many monosaccharide units (glycogen)
  • The function of carbohydrates is to store energy
    for later use

  • Lipids are fats and oils
  • Triglycerides
  • Are made up of one glycerol unit and three fatty
  • Store energy for later use

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  • Phospholipids
  • Are similar to triglyceride structure, expect
    with only two fatty acids, and with a
    phosphorus-containing group attached to glycerol
  • The head attracts water and the double tail does
    not, forming a sable double layer in water.
  • Form membranes of cells

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  • Cholesterol
  • Molecules have a steroid structure made up of
    multiple rings
  • Cholesterol stabilizes the phospholipid tails in
    cellular membranes and is also converted into
    steroid hormones by the body

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  • Proteins are very large molecules made up of
    amino acids held together in long, folded chains
    by peptide bonds
  • Structural proteins
  • Form structures of the body
  • Collagen in a fibrous protein that holds many
    tissues together
  • Keratin forms touch, waterproof fibers in the
    outer layer of skin

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  • Functional proteins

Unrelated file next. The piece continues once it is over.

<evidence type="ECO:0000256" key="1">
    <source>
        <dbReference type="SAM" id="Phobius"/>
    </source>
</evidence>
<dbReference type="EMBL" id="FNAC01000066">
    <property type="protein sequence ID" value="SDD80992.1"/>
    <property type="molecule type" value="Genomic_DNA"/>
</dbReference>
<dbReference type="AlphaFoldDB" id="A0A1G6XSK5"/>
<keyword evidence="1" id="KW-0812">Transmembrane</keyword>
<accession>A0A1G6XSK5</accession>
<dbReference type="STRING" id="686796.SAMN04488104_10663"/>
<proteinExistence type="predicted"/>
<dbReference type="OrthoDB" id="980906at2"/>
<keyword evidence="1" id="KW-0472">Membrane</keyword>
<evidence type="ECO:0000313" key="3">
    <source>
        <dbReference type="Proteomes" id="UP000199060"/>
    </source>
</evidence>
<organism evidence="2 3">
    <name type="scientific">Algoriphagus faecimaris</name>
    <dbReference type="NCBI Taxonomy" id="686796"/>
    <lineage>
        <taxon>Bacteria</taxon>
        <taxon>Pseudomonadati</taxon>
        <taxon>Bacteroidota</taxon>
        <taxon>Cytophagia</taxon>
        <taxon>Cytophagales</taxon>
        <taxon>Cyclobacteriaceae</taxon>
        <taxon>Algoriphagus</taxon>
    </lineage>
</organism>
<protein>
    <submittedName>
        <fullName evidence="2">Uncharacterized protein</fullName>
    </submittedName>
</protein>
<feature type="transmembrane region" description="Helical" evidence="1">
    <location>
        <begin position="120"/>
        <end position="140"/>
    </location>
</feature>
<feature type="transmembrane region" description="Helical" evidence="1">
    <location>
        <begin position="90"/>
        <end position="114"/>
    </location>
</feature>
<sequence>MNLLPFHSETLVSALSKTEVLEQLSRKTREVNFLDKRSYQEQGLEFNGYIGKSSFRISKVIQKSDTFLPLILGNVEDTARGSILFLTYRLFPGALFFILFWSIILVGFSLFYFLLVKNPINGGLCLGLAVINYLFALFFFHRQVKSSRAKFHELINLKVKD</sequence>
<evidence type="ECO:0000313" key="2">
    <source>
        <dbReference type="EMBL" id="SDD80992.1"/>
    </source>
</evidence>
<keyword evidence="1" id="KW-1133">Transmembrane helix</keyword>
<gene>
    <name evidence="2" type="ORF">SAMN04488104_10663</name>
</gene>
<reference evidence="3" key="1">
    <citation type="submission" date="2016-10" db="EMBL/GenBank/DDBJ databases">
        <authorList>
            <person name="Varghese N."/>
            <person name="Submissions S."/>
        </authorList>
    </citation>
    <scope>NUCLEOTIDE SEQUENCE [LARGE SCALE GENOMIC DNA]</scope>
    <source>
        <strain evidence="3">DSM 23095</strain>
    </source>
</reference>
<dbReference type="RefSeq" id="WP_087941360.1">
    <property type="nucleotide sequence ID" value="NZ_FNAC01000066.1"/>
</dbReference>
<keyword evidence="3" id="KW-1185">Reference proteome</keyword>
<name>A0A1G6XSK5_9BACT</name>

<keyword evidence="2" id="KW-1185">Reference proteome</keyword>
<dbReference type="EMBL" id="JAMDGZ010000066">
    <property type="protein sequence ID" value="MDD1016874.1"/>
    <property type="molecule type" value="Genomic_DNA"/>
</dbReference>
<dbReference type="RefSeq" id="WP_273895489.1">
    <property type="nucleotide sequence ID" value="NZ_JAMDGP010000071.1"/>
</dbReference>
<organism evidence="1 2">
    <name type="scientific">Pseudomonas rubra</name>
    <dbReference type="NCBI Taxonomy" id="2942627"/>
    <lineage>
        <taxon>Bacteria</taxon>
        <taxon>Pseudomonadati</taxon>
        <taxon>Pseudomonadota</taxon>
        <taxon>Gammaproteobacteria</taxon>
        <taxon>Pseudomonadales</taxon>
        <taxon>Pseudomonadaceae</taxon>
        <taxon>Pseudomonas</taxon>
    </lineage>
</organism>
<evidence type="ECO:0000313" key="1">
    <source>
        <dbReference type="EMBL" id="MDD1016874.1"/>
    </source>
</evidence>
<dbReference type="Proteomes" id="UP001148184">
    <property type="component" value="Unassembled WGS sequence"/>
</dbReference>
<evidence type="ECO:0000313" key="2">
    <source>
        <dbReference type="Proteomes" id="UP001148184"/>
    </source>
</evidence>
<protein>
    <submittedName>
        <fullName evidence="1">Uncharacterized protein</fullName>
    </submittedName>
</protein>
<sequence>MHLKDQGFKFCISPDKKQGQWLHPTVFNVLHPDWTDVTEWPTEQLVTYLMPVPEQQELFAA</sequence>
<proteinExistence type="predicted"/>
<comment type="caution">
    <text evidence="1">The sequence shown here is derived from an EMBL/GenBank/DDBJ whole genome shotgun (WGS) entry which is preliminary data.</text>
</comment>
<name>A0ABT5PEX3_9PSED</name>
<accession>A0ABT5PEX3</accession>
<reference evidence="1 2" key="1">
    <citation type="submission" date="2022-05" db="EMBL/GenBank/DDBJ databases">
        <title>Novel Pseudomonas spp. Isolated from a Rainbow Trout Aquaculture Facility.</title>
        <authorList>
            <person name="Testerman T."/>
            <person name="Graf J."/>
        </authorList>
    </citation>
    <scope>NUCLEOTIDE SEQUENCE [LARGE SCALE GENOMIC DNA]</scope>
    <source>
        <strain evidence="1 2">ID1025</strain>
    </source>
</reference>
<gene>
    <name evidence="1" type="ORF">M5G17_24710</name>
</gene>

• Participate in chemical processes (examples
    hormones, cell membrane channels, receptors, and
  • Enzymes are
  • Catalyst which help chemical reactions occur
  • Lock-and-key model-each enzyme fits a particular
    molecule that it acts on as a key fitting into a

  • Proteins can combine with other organic molecules
    to form glycoprotein or lipoproteins

Nucleic Acids
  • Nucleic acids are made of nucleotide units
  • Sugar (ribose or deoxyribose)
  • Phosphate- nitrogen base (adenine, thymine, or
    uracil, guanine, cytosine)

  • Deoxyribonucleic acid is used as the cells
    master code for assembling proteins
  • Uses deoxyribose as the sugar and A,T,(not U), C,
    and G as bases
  • Forms a double helix

  • Ribonucleic acid is used as the temporary
    working copy of a gene
  • Uses ribose as the sugar and A, U, (not T), C,
    and G as bases

Nucleic Acids
  • By directing the formation of structural and
    functional proteins, nucleic acids ultimately
    direct overall body structure and function